Recently the Romanian government canceled the acquisition of corvettes, probably due to irregularities (see part 1). This is a setback for Damen – a major global conglomerate of ship wharfs and one of the biggest Dutch arms exporters – started to build a Romanian position already in the nineties, with the acquisition of the Galati ship wharf (near Moldavia in the Northeast). It made the Romanian wharf a cornerstone of Damen shipbuilding, based on standardised vessels for which consoles were build in Romania while assemblage took often place elsewhere.
Damen has built over 400 ships in Galati, included 29 military ships, with a cumulated turnover of more than two billion euros and an average annual profit of € 30 million. “Since Damen took over the shipyard in Galati, 29 military ships have been built for international customers, NATO and European member countries. We (Damen) built all the state-of-the-art ships for the Dutch Royal Navy” said Rino Brugge, General Manager of Damen Galati Shipyard.
In 2018 Damen also took over the Mangalia wharf in the South (near Bulgaria on the Black Sea coast). The Romanian government kept a majority (51%) stake. Mangalia is planned to be made a cornerstone for repair, maintenance and overhaul activities for the Romanian navy, in line with NATO standards. This ownership is central in Damen’s bid for the billion+ euro corvette deal the Romanian government has now put on hold. Damen offers to work closely with Boeing, Raytheon and General Dynamics in weaponizing the corvettes, said Chris Groninger, the Dutch managing director of Damen Mangalia Shipyard. Damen advertises itself as “the only shipyard capable of building military ships” in Romania, including design.
The role of Galati is large. “Romanians are present, participating in complex projects, such as the recent experience of working together with the US defense industry on the endowment project of the Mexican military navy,” a local Damen employee proudly stated in the local press. To create an even more positive image of Damen, it is stated that: “The success of the Galatian navalists, their vast international experience, will, of course, be transferred to Mangalia.” It is not only about selling four new corvettes for the Romanian navy; it is about a decades long process of exporting a whole military shipbuilding infrastructure from the Netherlands to Damen at the Danube and Black Sea. Currently Damen is trying win the production of twelve mine counter measure vessels in competition with two French groups. All three are involving Belgian counterparts, but Damen also wants the hulls to be build in Galati, which gives the Dutch a competitive advance.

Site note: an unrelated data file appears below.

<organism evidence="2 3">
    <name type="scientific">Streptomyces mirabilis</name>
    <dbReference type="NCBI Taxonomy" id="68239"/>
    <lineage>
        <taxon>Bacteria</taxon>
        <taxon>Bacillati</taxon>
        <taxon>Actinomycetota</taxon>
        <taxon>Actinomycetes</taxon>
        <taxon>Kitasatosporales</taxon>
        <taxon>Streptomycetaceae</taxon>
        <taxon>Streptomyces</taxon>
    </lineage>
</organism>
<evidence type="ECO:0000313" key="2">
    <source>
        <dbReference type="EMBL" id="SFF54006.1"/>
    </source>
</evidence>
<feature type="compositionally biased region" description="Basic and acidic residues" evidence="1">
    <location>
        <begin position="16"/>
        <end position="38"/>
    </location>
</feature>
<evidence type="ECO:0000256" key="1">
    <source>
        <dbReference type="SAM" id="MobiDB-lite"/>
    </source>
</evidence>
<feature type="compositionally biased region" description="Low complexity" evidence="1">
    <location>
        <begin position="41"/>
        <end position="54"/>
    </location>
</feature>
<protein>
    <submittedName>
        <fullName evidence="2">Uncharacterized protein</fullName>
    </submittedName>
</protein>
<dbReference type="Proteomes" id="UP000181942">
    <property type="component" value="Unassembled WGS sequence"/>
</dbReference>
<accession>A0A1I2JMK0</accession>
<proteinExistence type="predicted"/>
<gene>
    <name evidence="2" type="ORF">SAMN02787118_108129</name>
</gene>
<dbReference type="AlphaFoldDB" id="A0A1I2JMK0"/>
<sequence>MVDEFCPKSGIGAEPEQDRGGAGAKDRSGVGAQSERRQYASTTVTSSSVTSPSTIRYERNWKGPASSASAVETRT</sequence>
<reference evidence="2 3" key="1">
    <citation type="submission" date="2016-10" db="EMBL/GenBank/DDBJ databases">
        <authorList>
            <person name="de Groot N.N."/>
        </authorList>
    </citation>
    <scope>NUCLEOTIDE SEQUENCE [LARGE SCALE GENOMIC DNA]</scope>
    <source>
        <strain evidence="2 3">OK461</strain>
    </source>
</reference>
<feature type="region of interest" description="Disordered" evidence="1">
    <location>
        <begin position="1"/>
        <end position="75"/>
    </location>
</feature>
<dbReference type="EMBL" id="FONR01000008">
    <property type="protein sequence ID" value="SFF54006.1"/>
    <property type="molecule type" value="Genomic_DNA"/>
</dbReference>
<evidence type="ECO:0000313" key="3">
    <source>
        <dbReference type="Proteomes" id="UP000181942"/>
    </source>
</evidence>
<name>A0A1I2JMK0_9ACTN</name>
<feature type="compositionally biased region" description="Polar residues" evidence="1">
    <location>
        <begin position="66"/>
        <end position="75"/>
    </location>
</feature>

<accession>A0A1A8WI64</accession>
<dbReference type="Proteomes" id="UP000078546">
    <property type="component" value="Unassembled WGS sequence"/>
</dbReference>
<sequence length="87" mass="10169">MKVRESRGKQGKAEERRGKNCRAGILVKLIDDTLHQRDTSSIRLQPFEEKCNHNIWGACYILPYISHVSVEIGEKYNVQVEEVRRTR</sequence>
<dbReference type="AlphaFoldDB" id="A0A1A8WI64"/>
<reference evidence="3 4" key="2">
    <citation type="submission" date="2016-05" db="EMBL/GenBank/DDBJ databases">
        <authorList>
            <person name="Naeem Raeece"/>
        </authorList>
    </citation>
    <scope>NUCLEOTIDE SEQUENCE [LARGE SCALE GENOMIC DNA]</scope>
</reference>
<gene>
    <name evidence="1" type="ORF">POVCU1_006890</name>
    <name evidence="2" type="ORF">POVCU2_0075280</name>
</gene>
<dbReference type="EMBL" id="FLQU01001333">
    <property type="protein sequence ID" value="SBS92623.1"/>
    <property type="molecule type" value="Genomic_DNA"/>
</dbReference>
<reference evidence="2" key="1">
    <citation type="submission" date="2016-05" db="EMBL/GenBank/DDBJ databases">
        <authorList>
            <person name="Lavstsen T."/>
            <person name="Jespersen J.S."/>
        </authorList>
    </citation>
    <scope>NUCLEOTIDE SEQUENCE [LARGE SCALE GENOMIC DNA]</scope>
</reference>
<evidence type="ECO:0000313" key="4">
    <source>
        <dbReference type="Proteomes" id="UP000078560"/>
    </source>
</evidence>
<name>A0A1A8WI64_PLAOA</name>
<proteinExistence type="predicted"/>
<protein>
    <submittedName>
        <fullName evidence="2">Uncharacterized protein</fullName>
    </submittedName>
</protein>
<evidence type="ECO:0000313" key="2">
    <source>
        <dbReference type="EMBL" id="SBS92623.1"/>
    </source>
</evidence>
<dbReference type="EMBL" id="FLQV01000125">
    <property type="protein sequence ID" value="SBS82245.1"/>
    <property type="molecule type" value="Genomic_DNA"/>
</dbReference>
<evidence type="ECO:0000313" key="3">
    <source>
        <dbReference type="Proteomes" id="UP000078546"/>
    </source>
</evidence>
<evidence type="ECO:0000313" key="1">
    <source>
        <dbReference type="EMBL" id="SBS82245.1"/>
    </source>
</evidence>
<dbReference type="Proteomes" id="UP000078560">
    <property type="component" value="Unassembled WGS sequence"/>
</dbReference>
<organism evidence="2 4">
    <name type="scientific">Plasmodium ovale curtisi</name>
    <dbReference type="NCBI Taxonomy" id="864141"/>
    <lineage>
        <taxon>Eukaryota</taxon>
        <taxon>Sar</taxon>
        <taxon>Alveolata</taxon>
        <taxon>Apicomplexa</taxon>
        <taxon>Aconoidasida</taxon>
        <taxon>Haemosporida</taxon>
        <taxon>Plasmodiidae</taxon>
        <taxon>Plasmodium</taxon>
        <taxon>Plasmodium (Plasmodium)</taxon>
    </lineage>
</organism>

This raises the question who is responsible for the export of the final products of the Romanian Damen wharfs. Vessels like those for the United Arab Emirates that were made in Galati involve knowledge from the Dutch Delft University, Wageningen research institute Marin and Damen itself. For the warships of the Arialah-class (fitted with a Bofors 57mm gun, Otto Melara 30mm guns) the Dutch government provided the export licenses in 2014 and 2015 for the ships as well as for the Thales Netherlands equipment to a value of € 110 million. According to the Official Journal of the EU annual reports on Arms Exports Romania only reported ships exported to a value of € 14 million in 2016 to the Emirates. Which means that the main responsibility was still resting with the Netherlands.
Recently, the last of four Damen built offshore patrol vessels of the Dutch developed OPV1400 design sailed from Galati to Bizerte in Tunesia. They can be equipped with a naval helicopter as heavy as the NH90. But the vessels are not so heavy armed as they were potentially suited for, and they came cheaper than expected. They are not fitted with 76mm gun, but – according to the South African well informed DefenceWeb – with a 20 mm cannon and two machineguns. The contract of the sale was signed in December 2016. In the Dutch export reports nothing is mentioned about the sale of this Dutch product. It is however mentioned in the Romanian export policy report (pages 31, 34 and 47) and to the EU both for a value of € 27 million. Apparently control over these exports slipped out of Dutch into Romanian hands.
In another case of construction abroad the control stayed with the Netherlands. The Dutch government reported a license for a € 330 million export of components for a patrol vessel (also reported as plural ‘vessels’). The modules are build in the Netherlands and Mexico. Recently a letter on the electro-optical and communication equipment for installation aboard this ship was sent to Parliament. The ship will be fitted with Harpoon Block II Missiles, RAM Missiles and MK 54 Torpedoes according to the Pentagon Security Cooperation Agency (but still called a patrol vessel by the Dutch authorities). The sale was disputed in December 2018 by the PVV, because of involvement of the Mexican navy in torture. Report and debate show this part of the Damen work is still under control of Dutch legislative and executive bodies. It would be worth a debate how to handle Damen designed ships in the Dutch arms export control policy.